More and more video evidence is entering the courtroom today than ever before. Some of the reasons for the increase in video evidence include the number of smartphones and closed-circuit television network systems (CCTV) today. It is a fact that we are vulnerable to being on a video recording anytime we are in public. Almost all retail locations, including convenience stores, banks, and gas stations, as well as almost all major city streets, have video recording 24/7.
Invasion of Privacy
The argument of invasion of privacy is dwindling and CCTV systems are helping report events and give us the ability to view those events as they originally occurred when looking for the truth of the recorded events.
Video evidence must maintain a proper chain of custody and be authentic before it ever enters the courtroom. Proper handling of the video evidence is imperative. Original videos should always be kept safe in their native environment to avoid evidence spoliation accusations. A trained and qualified video forensic expert will help you understand all protocols for the handling of forensic evidence.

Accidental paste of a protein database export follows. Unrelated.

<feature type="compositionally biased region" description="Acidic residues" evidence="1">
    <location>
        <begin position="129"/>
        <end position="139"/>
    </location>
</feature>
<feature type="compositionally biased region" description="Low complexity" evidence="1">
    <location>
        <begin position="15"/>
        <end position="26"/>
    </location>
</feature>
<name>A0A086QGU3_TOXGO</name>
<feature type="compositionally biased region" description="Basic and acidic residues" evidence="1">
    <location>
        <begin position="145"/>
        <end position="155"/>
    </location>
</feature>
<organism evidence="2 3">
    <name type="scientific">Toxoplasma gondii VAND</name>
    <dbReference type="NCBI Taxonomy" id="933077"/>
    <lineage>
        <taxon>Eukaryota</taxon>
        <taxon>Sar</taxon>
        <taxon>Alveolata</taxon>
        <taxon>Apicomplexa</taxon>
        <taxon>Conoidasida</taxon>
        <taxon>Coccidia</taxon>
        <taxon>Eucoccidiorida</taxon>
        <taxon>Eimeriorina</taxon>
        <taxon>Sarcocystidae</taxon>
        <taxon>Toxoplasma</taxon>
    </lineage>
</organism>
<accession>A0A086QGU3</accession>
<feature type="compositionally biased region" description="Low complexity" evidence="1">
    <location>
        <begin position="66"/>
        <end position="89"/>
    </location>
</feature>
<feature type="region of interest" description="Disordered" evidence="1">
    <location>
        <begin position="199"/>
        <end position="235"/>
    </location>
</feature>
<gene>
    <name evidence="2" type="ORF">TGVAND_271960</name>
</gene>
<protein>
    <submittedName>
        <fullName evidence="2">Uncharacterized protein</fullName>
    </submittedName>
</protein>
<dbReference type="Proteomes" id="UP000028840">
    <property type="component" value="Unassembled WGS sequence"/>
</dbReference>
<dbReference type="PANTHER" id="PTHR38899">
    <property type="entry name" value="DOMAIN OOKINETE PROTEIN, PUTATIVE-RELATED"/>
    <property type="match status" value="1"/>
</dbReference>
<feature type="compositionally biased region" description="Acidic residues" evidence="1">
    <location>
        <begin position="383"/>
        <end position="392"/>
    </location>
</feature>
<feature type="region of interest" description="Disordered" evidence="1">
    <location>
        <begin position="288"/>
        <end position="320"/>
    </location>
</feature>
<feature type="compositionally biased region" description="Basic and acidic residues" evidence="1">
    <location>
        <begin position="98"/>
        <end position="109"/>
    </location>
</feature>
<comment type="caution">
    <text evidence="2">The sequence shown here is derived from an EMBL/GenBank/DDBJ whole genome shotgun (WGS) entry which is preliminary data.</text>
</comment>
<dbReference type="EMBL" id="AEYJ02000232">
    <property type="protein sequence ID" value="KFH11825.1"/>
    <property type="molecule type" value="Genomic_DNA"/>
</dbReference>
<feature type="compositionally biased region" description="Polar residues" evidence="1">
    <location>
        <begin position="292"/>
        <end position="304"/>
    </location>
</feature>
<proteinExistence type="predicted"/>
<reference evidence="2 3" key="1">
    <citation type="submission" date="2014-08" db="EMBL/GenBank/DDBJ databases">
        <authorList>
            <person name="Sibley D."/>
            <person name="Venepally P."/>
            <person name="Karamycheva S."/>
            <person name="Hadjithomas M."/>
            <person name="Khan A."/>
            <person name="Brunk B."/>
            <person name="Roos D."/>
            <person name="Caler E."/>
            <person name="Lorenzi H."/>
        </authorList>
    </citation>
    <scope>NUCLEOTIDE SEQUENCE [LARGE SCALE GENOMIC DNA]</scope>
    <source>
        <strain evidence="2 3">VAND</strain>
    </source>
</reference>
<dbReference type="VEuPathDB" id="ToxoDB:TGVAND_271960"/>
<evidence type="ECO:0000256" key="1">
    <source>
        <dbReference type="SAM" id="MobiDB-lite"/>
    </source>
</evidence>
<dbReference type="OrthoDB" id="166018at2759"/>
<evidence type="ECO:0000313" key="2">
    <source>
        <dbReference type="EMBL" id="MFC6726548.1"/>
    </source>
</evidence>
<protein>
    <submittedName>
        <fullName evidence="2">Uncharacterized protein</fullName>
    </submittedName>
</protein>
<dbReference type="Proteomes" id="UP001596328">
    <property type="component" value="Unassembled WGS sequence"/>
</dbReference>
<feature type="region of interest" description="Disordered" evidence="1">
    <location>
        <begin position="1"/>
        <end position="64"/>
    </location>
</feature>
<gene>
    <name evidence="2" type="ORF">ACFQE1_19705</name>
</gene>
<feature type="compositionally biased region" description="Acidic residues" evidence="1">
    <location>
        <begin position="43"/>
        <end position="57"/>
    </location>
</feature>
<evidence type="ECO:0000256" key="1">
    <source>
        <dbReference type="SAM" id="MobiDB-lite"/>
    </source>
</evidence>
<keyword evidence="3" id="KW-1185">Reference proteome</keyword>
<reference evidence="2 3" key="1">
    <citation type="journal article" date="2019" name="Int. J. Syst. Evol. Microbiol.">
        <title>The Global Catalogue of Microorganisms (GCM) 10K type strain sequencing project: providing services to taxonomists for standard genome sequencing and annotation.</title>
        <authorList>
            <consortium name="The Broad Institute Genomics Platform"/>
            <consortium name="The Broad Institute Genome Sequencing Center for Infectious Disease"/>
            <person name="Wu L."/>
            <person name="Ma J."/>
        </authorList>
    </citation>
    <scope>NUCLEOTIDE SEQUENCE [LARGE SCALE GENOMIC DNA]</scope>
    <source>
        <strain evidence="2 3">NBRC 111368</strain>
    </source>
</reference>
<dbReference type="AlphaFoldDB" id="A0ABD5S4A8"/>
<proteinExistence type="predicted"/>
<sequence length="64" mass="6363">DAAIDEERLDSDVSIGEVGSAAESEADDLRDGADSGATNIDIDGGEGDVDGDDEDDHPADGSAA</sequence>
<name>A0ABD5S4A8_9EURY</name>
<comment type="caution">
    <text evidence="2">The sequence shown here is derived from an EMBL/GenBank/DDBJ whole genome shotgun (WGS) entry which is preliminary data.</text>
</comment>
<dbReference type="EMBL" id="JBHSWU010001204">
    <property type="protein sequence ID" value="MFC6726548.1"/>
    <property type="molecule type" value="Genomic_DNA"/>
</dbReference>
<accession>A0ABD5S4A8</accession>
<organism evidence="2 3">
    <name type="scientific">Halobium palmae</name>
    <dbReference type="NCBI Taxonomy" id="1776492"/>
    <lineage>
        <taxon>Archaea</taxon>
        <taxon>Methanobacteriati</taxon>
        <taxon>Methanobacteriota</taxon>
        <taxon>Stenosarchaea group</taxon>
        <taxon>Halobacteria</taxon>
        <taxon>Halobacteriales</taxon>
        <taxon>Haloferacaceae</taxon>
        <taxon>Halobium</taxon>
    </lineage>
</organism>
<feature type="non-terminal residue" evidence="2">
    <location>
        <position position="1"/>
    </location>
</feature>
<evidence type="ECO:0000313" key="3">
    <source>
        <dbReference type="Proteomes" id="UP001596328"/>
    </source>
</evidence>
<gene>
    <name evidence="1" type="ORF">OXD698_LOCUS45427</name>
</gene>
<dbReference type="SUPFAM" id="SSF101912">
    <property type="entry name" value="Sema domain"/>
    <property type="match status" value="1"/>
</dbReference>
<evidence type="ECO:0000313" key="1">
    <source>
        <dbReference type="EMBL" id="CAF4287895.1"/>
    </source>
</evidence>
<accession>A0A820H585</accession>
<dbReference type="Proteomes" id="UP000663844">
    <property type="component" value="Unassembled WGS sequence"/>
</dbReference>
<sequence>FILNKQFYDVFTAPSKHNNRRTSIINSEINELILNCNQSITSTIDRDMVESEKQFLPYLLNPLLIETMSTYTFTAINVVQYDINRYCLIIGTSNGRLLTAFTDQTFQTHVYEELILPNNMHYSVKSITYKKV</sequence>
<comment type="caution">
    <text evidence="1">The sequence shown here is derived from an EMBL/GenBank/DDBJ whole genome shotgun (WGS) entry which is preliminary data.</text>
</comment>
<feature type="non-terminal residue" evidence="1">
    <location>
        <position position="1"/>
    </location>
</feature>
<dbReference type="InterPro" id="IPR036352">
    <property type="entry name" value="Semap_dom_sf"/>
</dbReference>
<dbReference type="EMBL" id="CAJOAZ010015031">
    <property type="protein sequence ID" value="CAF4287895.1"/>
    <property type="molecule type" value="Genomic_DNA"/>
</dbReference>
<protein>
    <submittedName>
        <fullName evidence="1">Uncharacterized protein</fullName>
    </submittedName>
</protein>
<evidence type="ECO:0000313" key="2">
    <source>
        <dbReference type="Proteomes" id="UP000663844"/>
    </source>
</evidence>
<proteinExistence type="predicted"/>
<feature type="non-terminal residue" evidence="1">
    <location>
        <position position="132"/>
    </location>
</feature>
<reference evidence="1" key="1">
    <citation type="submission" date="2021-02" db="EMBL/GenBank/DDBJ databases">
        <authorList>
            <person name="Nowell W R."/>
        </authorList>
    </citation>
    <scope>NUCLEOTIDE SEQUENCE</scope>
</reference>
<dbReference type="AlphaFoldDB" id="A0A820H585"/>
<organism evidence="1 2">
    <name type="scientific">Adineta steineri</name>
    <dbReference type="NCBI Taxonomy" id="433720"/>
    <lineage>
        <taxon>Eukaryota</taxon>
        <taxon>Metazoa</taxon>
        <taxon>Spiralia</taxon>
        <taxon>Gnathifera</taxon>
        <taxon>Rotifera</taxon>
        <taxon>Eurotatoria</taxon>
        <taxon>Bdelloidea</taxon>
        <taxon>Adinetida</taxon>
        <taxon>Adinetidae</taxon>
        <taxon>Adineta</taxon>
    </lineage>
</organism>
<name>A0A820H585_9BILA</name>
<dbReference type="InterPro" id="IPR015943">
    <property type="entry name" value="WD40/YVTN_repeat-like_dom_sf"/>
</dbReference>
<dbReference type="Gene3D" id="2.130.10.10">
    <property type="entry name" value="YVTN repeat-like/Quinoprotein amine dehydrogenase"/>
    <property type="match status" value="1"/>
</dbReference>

One of the advantages of video evidence is the ability to present the courtroom, judge, and jury with the actual events, first hand, as they occurred. These videos help settle litigation quicker than a case that has no video evidence at all. Take the example of a recent CCTV system that recorded an altercation in a laundry mat in Brooklyn, New York. In the video below, the events as they actually occurred can easily be viewed for the litigation process:
On the other side of the forensic lab, these videos taken of a meteor hit in Russia from a combination of smartphones and local CCTV cameras show the first-hand relocation and witnessing of a meteor as it hits earth, and the damage that occurred as a result:
I suspect that as homeowners, businesses, and municipalities continue to install CCTV systems to help keep their property secure and protected from crime. An even higher amount of litigation cases will include video recordings. The ability to view an event in question as it originally occurred is valuable, as it will stand as much stronger evidence in the courtroom. It’s hard to put a price tag on the value of digital media and video forensic evidence.